Divergent by Veronica Roth
(Review based on Advanced Reader Copy of book.)
If I could tell you (the adoring public) to read a book and know--absolutely know--that you would pick it up and actually read it, this post would read "Divergent by Veronica Roth comes out in May. Read it. The end."
Sadly, my every whim does not typically get carried out by the rest of the world, so here are some plot points and other fun facts.
The world has changed into one none of us would recognize. In order to avoid wars and the negative aspects of humanity that go along with them, a dystopian American society has broken up into five distinct factions, each one a representative of a virtue that some people think can keep conflict at bay. In Candor, members strive to only tell the truth, hurtful or uncomfortable as it might be. Dauntless is for the brave, the protectors. Amity lifestyle is that of peace, no matter how it is obtained, while Erudites value knowledge above all else. And, lastly, there is Abnegation, dictating a plain, selfless lifestyle, others first at all times.
Having grown up in Abnegation, Beatrice has always lived a quiet, subservient life, though not a bad one. On the eve of her sixteenth birthday, she and her brother enter a simulation, rather like a career test, to tell them in which faction they most belong. Beatrice, though, is Divergent--for her there is no answer, and for her own protection, she can tell no one. Surprising even herself at the choosing ceremony, she walks away from her family and all she knows to join the dangerous, studded and tattooed Dauntless group, the daredevils and action-seekers of her world.
What follows is a dangerous, passionate ride through which our protagonist learns strength, freedom of spirit, and independence as she works to prove herself in a faction that might never accept her for her prior lifestyle. These punk-rocker types jump off of buildings, hurl knives at one another, and face their darkest fears in realistic simulations in order to grow stronger, better, and fearless, and it is a grueling process for everyone, including the reader. Some fellow Dauntless initiates become friends while others become feared opponents, and even their instructor, Four, makes Beatrice's new life confusing as she finds herself both repelled and drawn to his rock-steady attitude and frustrating ways.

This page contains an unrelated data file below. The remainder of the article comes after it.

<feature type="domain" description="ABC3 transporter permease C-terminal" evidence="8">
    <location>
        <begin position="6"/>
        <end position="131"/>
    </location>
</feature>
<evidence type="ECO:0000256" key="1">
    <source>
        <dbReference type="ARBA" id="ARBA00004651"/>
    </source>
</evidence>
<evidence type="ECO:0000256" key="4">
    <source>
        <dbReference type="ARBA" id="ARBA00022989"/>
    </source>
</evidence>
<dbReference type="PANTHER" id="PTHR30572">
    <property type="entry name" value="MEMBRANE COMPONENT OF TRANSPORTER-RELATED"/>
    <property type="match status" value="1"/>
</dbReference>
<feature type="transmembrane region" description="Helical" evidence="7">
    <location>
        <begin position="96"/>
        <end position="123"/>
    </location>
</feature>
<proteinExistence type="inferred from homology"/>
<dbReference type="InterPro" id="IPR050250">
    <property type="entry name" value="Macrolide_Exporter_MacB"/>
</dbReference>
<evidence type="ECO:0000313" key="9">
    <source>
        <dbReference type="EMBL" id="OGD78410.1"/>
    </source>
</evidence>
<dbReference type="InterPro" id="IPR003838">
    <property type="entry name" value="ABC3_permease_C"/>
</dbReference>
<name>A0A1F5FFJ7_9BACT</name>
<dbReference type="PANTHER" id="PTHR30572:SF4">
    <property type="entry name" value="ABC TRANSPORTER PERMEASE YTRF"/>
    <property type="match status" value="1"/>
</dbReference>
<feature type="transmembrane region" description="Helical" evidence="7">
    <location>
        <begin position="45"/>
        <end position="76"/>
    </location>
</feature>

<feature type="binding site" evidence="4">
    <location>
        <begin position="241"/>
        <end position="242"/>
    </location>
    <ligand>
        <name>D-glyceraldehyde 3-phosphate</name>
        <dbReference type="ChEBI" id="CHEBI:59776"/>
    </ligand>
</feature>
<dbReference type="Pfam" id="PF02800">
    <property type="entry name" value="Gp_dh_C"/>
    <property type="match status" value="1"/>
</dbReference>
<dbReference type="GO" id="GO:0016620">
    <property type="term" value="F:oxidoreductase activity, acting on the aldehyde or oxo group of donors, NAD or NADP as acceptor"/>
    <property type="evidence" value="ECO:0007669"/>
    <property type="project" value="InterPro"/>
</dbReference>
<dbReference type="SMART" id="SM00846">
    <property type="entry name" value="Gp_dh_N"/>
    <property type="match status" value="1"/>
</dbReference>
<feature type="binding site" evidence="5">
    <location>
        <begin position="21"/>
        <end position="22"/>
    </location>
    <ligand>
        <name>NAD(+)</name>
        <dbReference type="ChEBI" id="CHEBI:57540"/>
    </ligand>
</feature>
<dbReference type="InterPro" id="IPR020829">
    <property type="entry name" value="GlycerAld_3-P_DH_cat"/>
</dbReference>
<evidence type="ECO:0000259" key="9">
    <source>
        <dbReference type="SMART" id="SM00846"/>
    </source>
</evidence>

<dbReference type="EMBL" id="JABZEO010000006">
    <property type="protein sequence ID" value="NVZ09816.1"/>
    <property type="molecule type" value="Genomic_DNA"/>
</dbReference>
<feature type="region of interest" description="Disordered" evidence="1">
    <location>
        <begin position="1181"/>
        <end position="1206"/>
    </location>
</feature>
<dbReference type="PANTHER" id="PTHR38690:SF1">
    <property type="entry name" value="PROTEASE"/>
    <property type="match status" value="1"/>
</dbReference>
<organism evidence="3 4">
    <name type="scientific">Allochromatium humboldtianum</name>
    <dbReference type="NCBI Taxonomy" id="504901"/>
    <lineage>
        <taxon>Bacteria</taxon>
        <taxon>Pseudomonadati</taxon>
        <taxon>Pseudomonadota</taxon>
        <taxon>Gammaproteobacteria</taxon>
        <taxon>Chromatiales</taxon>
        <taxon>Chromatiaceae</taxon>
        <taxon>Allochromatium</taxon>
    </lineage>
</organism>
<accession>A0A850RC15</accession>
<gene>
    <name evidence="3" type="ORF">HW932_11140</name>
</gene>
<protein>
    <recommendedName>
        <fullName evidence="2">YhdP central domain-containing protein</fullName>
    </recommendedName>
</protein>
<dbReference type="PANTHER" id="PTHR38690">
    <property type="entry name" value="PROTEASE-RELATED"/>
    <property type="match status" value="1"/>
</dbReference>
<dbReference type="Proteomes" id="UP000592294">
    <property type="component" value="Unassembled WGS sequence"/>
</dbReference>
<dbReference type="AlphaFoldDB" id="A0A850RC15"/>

Throughout her journey, Beatrice must put up with verbal abuse about her home faction and a steady stream of published insults from one faction to another, and tensions rise throughout the city. Is another war coming, or will everything settle down? What defines loyalty, bravery, and equality? What role will Beatrice play in her new Dauntless family, and is it worth everything she has lost and left behind?
This action-packed, thrilling book is full of interesting characters and intense plot turns. While Beatrice occasionally fumbles and works to deal with her own insecurities, she is a strong female protagonist, working hard to prove her worth, not just to others but also to herself. Occasional cliches pop up--I have yet to read a book without at least one or two--but Roth's writing is such that as a reader, I don't actually care. It's just so good!
Divergent is awesome. Really. If you're a fan of the Hunger Games/Post-apocalyptic/Perfect-society/Science-fiction world, you will enjoy it.
Available as an eBook (at publication)
Image from www.harpercollins.com
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